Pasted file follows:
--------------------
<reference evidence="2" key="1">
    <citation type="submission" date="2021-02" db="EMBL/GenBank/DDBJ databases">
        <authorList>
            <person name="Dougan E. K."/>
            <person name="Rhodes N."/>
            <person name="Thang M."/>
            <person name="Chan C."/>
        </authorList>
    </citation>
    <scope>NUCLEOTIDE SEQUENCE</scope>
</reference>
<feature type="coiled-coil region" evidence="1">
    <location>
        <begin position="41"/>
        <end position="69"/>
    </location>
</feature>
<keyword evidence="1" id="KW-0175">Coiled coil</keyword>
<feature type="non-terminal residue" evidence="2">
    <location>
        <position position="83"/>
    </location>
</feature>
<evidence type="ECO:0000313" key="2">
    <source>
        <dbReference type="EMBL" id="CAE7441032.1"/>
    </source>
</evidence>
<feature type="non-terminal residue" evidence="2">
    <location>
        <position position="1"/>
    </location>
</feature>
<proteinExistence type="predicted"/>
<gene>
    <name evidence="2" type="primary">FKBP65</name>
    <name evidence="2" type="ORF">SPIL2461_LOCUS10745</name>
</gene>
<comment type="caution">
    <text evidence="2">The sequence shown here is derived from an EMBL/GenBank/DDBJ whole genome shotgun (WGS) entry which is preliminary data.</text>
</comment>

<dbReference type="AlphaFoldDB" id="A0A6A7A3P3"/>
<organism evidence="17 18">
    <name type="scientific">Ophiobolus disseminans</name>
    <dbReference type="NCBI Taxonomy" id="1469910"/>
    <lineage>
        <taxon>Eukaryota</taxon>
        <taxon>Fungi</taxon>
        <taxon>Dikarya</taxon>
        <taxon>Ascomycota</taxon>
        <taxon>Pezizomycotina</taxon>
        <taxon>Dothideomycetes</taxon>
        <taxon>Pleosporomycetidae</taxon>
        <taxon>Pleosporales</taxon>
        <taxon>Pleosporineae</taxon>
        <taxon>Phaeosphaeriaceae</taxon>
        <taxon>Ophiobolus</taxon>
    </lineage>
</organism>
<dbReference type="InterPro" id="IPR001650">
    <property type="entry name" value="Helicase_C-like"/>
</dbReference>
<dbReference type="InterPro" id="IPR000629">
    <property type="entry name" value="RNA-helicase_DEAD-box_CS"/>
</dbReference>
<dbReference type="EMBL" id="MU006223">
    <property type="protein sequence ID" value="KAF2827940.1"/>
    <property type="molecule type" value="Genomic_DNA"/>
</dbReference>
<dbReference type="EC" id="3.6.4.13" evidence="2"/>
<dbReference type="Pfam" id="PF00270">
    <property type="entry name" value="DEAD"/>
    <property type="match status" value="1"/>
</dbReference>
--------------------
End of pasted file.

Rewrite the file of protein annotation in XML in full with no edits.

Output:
<reference evidence="2" key="1">
    <citation type="submission" date="2021-02" db="EMBL/GenBank/DDBJ databases">
        <authorList>
            <person name="Dougan E. K."/>
            <person name="Rhodes N."/>
            <person name="Thang M."/>
            <person name="Chan C."/>
        </authorList>
    </citation>
    <scope>NUCLEOTIDE SEQUENCE</scope>
</reference>
<feature type="coiled-coil region" evidence="1">
    <location>
        <begin position="41"/>
        <end position="69"/>
    </location>
</feature>
<keyword evidence="1" id="KW-0175">Coiled coil</keyword>
<feature type="non-terminal residue" evidence="2">
    <location>
        <position position="83"/>
    </location>
</feature>
<evidence type="ECO:0000313" key="2">
    <source>
        <dbReference type="EMBL" id="CAE7441032.1"/>
    </source>
</evidence>
<feature type="non-terminal residue" evidence="2">
    <location>
        <position position="1"/>
    </location>
</feature>
<proteinExistence type="predicted"/>
<gene>
    <name evidence="2" type="primary">FKBP65</name>
    <name evidence="2" type="ORF">SPIL2461_LOCUS10745</name>
</gene>
<comment type="caution">
    <text evidence="2">The sequence shown here is derived from an EMBL/GenBank/DDBJ whole genome shotgun (WGS) entry which is preliminary data.</text>
</comment>

<dbReference type="AlphaFoldDB" id="A0A6A7A3P3"/>
<organism evidence="17 18">
    <name type="scientific">Ophiobolus disseminans</name>
    <dbReference type="NCBI Taxonomy" id="1469910"/>
    <lineage>
        <taxon>Eukaryota</taxon>
        <taxon>Fungi</taxon>
        <taxon>Dikarya</taxon>
        <taxon>Ascomycota</taxon>
        <taxon>Pezizomycotina</taxon>
        <taxon>Dothideomycetes</taxon>
        <taxon>Pleosporomycetidae</taxon>
        <taxon>Pleosporales</taxon>
        <taxon>Pleosporineae</taxon>
        <taxon>Phaeosphaeriaceae</taxon>
        <taxon>Ophiobolus</taxon>
    </lineage>
</organism>
<dbReference type="InterPro" id="IPR001650">
    <property type="entry name" value="Helicase_C-like"/>
</dbReference>
<dbReference type="InterPro" id="IPR000629">
    <property type="entry name" value="RNA-helicase_DEAD-box_CS"/>
</dbReference>
<dbReference type="EMBL" id="MU006223">
    <property type="protein sequence ID" value="KAF2827940.1"/>
    <property type="molecule type" value="Genomic_DNA"/>
</dbReference>
<dbReference type="EC" id="3.6.4.13" evidence="2"/>
<dbReference type="Pfam" id="PF00270">
    <property type="entry name" value="DEAD"/>
    <property type="match status" value="1"/>
</dbReference>